This week Jeff went to Indonesia. I wanted to go, but his boss thought it wouldn’t work this time. Fortunately, he will be able to go back, and I should be able to go the next time.

We have a temple trip this weekend. We will leave tomorrow evening after work (Friday) and fly to Shenzhen, which is right next to Hong Kong. Flights and hotels in Shenzhen are much cheaper than in Hong Kong. We have a nice five star hotel for about $75. The flights only cost us about $250 each. Of course, that is still kind of pricey for a temple trip. I think there are only four families going from our branch. The youth will do baptisms, though. That will be a wonderful experience for them. We come back Saturday night, so it will be a whirlwind trip! I’m excited to go to the temple again. I always get a lift from the spirit that is there.

We have been having high temps about 70. It has been really nice. Tonight we went to the ultra modern Xintiandi area for dinner. It is only one subway stop away. It’s actually walking distance, too. It is where I run in the mornings sometimes.

Beijing 9-18-11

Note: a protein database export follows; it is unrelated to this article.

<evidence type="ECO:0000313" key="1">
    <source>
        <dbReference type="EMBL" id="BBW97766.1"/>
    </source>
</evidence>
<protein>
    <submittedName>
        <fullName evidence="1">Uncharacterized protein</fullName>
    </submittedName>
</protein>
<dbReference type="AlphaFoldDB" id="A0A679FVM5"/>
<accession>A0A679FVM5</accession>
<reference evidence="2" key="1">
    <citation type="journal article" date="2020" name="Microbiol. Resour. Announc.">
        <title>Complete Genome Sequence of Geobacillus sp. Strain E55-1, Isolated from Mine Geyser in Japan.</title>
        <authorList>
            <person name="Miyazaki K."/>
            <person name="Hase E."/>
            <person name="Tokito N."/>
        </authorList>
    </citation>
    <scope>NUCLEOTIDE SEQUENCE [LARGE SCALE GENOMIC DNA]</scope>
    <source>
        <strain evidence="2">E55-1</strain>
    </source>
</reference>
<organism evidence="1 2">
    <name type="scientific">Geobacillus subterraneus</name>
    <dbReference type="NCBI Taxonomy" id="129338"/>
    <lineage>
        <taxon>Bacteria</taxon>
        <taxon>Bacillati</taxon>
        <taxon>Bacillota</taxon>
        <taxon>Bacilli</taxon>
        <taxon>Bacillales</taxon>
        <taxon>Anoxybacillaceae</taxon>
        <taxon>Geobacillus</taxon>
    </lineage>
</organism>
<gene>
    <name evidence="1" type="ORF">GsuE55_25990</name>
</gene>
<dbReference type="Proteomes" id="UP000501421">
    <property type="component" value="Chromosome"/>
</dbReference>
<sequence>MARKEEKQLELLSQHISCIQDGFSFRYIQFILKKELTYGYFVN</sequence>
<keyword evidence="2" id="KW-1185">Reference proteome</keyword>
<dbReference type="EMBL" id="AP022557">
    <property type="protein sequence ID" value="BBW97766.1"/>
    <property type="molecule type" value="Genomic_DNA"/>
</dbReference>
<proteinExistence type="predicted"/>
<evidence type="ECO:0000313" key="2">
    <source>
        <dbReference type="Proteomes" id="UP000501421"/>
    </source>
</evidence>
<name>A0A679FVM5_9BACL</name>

Yesterday we went to our district conference. Elder Sam Wong is the area authority who attended along with our district presidencies. President Dyer is our District president. He showed a picture of his favorite scripture story. It is a picture of Christ from Mark 2: 1-12 where a man sick of the palsy is let down through the roof. President Dyer likened it unto us. We are all charged with bringing our friends to Christ. When there were difficulties, the friends went to extraordinary lengths, even taking up the roof tiles and lowering their friend with ropes. They were not discouraged, they persevered. We cannot physically bring our friends to Christ like these men did, but we can help them find Him in their prayers. Elder Wong added to the story, noting that the men had to be perfectly unified as they let the man down with ropes. If one of them were too slow or too fast, the man would fall. He likened that to the Relief Society, the priesthood, and the missionaries all being unified.